Wyoming is the place where you can wear a cowboy hat, ride a horse, go to a rodeo, and explore Yellowstone and Grand Tetons National Park. You can eat buffalo (bison) or elk burgers and wash it down with a huckleberry milkshake at lunchtime and go to a western-style dinner of BBQ ribs and chicken, beef stew and cowboy beans at a good, old-fashioned chuck wagon cookout that night.
Wyoming is great for any time of year not summer; in winter, elk and bison graze in the snow and mountain resorts are ski heaven. If you like wide open spaces, mountain beauty and no crowds, then Wyoming is the place for you. There are still places in Wyoming with NO CELL service or internet. If you want to unplug and get back to the basics in life this is the place for you.
7 Must See Wyoming Attractions
Yellowstone National Park
Your Wyoming vacation would not be complete without a visit to Yellowstone National Park. Yellowstone is the world’s first and oldest national park. It is one of the most awe-inspiring wilderness areas on the planet. Driving through the main roads, you’ll enjoy some of the most scenic views, but the huge network of hiking trails is the best way to appreciate the park’s diverse ecosystems. It is a geothermal wonderland with hissing geysers, bubbling mud pots, and steaming hot springs. Waterfalls gush down steep ravines and glittering lakes and rivers stretch for miles. Huge herds of bison still roam free in the valleys, and the abundant wildlife includes grizzly and black bears, gray wolves, elk, antelope, trumpeter swans, and majestic bald eagles. The park is open year-round.
Devils Tower National Monument
Rising more than 1,200 feet, Devils Tower National Monument is a geological gem. This site is considered sacred to the Lakota tribe and other tribes that have a connection to the area. Hundreds of parallel cracks make it one of the finest traditional crack climbing areas in North America. When you are here make sure to drop by the visitor center to see some interactive exhibits on how the monument was formed as well as exhibits on the culture and history of the area. During the spring and early summer, abundant wildflowers create fantastic photo opportunities. Rock climbing is a popular pursuit here during certain months, and anglers can fish for black bullhead, catfish and walleye in the Belle Fourche. Ranger-led tours of the area are also available.
Buffalo Bill Center of the West
Situated in Cody, Wyoming, the Buffalo Bill Center of the West is the oldest museum dedicated to American West history. You’ll find plenty to see and do here. The center comprises a complex with five museums—the Buffalo Bill Museum, the Plains Indian Museum, the Whitney Western Art Museum, the Cody Firearms Museum and the Draper Natural History Museum. It’s a great place to take in art exhibitions and displays relating to this fascinating history and to learn more about the history of the American West.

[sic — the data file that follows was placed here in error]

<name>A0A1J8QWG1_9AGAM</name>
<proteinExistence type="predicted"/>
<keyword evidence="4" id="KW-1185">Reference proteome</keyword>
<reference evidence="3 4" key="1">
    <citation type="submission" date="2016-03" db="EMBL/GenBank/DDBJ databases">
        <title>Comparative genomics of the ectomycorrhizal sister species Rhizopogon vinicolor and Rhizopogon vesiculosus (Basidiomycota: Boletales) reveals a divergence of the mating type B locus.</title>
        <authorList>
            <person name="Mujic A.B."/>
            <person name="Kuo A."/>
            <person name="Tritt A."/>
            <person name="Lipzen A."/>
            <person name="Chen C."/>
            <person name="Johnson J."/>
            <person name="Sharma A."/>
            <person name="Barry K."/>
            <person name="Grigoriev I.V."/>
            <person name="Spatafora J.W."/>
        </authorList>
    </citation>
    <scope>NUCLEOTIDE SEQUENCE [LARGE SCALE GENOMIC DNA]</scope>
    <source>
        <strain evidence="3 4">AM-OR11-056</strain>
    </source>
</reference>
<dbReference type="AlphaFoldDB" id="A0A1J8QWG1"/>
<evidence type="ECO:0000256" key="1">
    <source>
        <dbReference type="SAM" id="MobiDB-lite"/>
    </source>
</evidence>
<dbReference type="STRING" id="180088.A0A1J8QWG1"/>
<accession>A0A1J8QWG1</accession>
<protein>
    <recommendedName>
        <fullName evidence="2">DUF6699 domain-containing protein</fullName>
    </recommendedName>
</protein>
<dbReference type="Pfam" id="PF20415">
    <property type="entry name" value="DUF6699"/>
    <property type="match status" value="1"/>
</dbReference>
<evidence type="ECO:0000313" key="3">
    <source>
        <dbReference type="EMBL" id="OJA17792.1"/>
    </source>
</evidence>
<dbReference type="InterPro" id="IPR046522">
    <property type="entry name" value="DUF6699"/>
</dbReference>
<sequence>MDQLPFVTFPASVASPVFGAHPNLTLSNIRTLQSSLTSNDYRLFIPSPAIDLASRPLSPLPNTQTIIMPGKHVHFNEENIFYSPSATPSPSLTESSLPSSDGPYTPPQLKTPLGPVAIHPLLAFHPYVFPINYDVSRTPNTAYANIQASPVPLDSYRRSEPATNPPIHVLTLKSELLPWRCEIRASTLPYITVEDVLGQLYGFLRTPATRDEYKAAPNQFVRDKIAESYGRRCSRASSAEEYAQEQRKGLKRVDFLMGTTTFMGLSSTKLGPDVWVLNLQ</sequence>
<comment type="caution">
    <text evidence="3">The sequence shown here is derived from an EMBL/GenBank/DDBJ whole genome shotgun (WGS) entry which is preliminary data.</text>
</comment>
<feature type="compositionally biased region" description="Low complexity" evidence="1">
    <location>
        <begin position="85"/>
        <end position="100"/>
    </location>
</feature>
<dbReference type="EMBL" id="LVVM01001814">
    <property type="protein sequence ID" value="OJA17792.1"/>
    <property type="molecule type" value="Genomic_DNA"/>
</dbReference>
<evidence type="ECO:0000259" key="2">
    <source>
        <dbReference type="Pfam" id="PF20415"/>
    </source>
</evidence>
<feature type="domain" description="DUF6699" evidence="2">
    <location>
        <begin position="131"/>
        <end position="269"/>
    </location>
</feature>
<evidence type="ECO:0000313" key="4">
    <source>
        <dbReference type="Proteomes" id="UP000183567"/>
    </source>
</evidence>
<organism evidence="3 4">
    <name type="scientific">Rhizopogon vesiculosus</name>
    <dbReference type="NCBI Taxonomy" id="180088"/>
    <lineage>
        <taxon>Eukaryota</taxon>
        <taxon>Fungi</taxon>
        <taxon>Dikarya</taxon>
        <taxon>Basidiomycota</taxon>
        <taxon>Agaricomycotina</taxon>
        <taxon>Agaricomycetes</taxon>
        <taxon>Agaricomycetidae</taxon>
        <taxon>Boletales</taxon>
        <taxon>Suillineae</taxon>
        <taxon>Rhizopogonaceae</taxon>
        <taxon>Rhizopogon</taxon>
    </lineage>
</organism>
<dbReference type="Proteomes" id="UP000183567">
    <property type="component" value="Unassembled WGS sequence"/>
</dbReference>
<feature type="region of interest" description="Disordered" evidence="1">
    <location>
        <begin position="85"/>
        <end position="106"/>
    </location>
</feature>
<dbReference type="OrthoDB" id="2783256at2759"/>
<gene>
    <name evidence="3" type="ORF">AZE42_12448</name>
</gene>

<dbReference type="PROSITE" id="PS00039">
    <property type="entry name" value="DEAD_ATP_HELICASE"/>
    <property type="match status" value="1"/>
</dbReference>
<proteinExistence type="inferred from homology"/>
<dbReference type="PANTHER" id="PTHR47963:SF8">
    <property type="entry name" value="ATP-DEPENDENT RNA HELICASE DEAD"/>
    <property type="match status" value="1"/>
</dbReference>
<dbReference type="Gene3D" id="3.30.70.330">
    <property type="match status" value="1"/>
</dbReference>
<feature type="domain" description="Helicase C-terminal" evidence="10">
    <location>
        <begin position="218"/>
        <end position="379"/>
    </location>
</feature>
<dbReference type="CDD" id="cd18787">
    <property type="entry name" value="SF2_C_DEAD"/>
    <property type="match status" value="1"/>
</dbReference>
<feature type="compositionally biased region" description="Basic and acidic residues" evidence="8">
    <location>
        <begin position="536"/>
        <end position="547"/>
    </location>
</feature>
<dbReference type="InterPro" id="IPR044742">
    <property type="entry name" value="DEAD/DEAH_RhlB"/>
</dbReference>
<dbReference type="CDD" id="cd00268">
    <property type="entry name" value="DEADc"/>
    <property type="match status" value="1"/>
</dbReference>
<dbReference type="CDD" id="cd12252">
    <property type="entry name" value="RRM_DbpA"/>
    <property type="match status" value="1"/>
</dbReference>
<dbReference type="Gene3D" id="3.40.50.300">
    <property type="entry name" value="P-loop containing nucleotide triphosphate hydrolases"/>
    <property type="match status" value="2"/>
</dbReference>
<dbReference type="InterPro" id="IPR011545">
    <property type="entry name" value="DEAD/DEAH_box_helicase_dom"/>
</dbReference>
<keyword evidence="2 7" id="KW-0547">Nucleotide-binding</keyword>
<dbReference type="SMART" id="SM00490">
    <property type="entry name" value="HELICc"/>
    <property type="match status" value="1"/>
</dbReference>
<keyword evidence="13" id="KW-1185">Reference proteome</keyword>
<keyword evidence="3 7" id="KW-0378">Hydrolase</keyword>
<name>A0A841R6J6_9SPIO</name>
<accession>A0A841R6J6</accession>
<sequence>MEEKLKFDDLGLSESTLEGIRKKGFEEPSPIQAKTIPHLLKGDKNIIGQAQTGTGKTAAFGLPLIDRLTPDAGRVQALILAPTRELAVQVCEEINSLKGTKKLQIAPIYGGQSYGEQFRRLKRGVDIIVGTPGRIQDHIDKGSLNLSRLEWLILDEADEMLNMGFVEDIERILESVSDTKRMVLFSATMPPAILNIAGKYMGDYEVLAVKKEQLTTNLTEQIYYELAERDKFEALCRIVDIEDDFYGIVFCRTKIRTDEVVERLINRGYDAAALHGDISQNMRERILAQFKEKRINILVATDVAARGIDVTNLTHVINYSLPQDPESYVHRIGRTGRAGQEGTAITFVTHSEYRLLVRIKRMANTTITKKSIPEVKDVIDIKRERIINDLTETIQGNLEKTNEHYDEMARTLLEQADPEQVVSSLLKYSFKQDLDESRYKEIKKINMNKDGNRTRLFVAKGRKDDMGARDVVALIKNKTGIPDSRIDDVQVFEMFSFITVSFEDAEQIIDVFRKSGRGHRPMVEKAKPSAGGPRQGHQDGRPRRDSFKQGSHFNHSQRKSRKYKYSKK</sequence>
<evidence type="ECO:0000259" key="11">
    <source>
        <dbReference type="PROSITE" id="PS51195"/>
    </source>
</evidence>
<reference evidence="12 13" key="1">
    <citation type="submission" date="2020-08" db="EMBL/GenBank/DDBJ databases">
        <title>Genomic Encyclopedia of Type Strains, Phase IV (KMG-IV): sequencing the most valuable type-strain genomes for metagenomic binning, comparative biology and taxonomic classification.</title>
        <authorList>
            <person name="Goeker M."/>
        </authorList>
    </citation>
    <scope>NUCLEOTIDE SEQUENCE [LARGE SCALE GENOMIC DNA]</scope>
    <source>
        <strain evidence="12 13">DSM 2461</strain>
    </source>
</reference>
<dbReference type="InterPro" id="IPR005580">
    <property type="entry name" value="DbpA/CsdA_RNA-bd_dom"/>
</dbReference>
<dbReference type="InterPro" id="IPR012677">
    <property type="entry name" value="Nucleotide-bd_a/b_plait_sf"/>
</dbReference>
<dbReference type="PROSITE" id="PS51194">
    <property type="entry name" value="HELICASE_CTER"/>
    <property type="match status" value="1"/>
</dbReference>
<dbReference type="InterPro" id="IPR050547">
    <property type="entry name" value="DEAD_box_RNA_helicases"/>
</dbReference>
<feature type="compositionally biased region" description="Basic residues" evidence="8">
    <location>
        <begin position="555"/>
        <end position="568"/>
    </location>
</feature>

Near the center is the rodeo grounds where some of the best cowboys in the Wild West perform every summer.
Fort Laramie National Historic Site
Once a private fur-trading post, Fort Laramie became an important outpost serving pioneers emigrating west on the Mormon, Oregon, and California Trails. The area was also an important military post during the Plains Indian Wars. In 1938, President Roosevelt proclaimed the 214 acres of military reservation land a national monument. Today the National Park Service manages the site. Your first stop should be the Visitor Center where a short audio-visual presentation tells the story of the fort’s history. Artifacts such as uniforms and weapons are also on display here. After the Visitors Center, a walking tour of the restored buildings brings the fort’s fascinating history to life.
Hot Springs State Park, Thermopolis
Built around the world’s largest single mineral hot spring, Hot Springs State Park is a great place to stop for a relaxing soak. Visitors can soak for free in the warm waters indoors at the State Bath House or in the two outdoor pools.
Also in the area are over 6.3 miles of accessible hiking trails, petroglyphs, and summer flower gardens. Look for the herd of bison grazing in the hills.
Grand Teton National Park
Taking the entire family to Grand Teton National Park is a treat that they’ll never forget. You will see some of the most breathtaking sights, hike over 200 miles of trails, view extraordinary wildlife, and take gorgeous photographs. Wildlife is abundant. More than 300 species of birds, 60 species of mammals, and many freshwater fish live within the park. Not surprisingly, the park is a paradise for wildlife lovers, photographers, climbers, kayakers, and hikers. The best way to explore the spectacular scenery is by hiking the many trails. Some of the roads and access points close during winter months.
Jackson Hole is the gateway to Grand Teton National Park and a popular stop on the way to Yellowstone. It’s rustic wooden buildings and board walks and a town square framed by elk-horn arches is the perfect setting for Old West fun. Add quaint shops, galleries, and restaurants to this charismatic town and you will see why it charms the modern-day visitor.
Bordering the town, the National Elk Refuge protects the largest herd of wintering elk in the world. In season, visitors can ride horse-drawn sleighs into the refuge to view these gentle creatures. It is only a 20-minute drive from town to the Jackson Hole Mountain Resort which offers some of the best skiing in North America.
While there is still more to see in Wyoming; these are my top sites in this gorgeous untouched state. What is your favorite part of Wyoming?